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Bulletin of Volcanology

, Volume 57, Issue 6, pp 440–450 | Cite as

Factors influencing the height of Hawaiian lava fountains: implications for the use of fountain height as an indicator of magma gas content

  • E. A. Parfitt
  • L. Wilson
  • C. A. Neal
Original Paper

Abstract

The heights of lava fountains formed in Hawaiian-style eruptions are controlled by magma gas content, volume flux and the amounts of lava re-entrainment and gas bubble coalescence. Theoretical models of lava fountaining are used to analyse data on lava fountain height variations collected during the 1983–1986 Pu'u 'O'o vent of Kilauea volcano, Hawaii. The results show that the variable fountain heights can be largely explained by the impact of variations in volume flux and amount of lava re-entrainment on erupting magmas with a constant gas content of ∼0.32 wt.% H2O. However, the gas content of the magma apparently declined by ∼0.05 wt.% during the last 10 episodes of the eruption series and this decline is attributed to more extensive pre-eruption degassing due to a shallowing of the sub-vent feeder dike. It is concluded that variations in lava fountain height cannot be simply interpreted as variations in gas content, as has previously been suggested, but that fountain height can still be a useful guide to minimum gas contents. Where sufficient data are available on eruptive volume fluxes and extent of lava entrainment, greatly improved estimates can be made of magma gas content from lava fountain height.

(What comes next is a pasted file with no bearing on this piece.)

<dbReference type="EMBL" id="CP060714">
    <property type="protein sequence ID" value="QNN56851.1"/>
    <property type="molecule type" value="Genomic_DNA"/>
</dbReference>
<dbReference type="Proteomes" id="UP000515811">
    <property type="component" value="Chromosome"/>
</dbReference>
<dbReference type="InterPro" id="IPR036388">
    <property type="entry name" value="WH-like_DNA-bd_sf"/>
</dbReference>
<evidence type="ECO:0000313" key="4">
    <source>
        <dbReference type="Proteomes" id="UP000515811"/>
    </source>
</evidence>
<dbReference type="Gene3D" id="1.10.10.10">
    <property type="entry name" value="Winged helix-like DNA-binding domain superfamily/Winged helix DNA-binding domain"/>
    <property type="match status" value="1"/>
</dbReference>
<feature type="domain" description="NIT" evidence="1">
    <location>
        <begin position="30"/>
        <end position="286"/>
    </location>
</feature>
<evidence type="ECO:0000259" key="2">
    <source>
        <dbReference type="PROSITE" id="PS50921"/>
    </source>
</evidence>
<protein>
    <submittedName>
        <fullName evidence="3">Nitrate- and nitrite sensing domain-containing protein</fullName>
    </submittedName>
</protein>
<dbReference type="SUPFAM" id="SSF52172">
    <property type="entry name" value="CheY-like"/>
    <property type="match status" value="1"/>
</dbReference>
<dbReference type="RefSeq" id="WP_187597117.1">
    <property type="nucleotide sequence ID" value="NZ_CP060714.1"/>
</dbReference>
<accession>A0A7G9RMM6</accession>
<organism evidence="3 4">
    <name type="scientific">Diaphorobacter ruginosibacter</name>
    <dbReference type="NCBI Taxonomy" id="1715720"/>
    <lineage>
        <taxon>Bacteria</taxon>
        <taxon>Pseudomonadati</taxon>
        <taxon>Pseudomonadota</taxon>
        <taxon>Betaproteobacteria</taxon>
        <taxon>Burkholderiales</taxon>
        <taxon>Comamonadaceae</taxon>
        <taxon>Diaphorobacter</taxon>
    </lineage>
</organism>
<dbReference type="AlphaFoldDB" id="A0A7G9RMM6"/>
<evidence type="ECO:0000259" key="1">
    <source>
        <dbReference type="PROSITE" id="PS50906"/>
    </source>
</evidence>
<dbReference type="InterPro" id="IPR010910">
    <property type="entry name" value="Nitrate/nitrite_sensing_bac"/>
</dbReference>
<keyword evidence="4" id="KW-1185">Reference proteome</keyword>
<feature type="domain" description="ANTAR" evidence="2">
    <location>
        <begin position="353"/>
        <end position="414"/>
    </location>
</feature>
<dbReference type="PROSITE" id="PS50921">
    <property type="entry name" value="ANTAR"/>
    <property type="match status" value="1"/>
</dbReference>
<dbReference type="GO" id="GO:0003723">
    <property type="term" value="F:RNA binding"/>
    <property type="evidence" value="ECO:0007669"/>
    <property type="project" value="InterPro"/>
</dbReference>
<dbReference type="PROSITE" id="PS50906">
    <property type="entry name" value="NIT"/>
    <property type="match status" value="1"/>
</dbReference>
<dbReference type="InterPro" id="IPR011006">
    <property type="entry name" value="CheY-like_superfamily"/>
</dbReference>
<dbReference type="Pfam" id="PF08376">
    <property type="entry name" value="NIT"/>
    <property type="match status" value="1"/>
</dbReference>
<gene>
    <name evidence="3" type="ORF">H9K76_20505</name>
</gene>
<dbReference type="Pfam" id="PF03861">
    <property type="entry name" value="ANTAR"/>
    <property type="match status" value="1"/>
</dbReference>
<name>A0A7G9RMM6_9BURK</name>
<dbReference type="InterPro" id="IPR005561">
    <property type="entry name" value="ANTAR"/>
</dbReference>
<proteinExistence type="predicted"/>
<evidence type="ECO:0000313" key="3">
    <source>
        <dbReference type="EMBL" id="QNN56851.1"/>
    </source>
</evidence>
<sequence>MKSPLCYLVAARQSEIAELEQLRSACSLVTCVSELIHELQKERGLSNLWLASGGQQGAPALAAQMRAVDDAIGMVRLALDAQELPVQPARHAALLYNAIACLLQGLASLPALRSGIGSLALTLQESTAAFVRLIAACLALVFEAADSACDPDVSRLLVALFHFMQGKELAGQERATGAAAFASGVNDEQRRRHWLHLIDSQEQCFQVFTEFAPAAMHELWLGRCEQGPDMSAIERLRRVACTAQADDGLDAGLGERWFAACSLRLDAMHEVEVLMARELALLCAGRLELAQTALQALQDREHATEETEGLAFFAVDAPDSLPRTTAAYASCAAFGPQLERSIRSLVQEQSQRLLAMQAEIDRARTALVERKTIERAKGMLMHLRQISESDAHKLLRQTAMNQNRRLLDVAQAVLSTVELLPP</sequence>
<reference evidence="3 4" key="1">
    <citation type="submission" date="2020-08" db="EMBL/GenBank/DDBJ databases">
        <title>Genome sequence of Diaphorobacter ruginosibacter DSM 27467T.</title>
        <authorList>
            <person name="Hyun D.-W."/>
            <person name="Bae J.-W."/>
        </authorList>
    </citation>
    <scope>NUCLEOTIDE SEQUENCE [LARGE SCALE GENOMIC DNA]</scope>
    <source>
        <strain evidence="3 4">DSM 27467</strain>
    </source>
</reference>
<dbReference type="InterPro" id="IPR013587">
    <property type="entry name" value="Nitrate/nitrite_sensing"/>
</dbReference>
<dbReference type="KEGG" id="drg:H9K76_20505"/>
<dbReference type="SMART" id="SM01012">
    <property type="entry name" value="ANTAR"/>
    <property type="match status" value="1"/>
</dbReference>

Key words

Lava fountains Magma gas content Volume flux Gas bubble coalescence Lava re-entrainment Pu'u 'O'o eruption 

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Copyright information

© Springer-Verlag 1995

Authors and Affiliations

  • E. A. Parfitt
    • 1
  • L. Wilson
    • 1
    • 2
  • C. A. Neal
    • 3
  1. 1.Department of Geological SciencesBrown UniversityProvidenceUSA
  2. 2.Environmental Science DivisionLancaster UniversityLancasterUK
  3. 3.Alaska Volcano ObservatoryU.S. Geological SurveyAnchorageUSA

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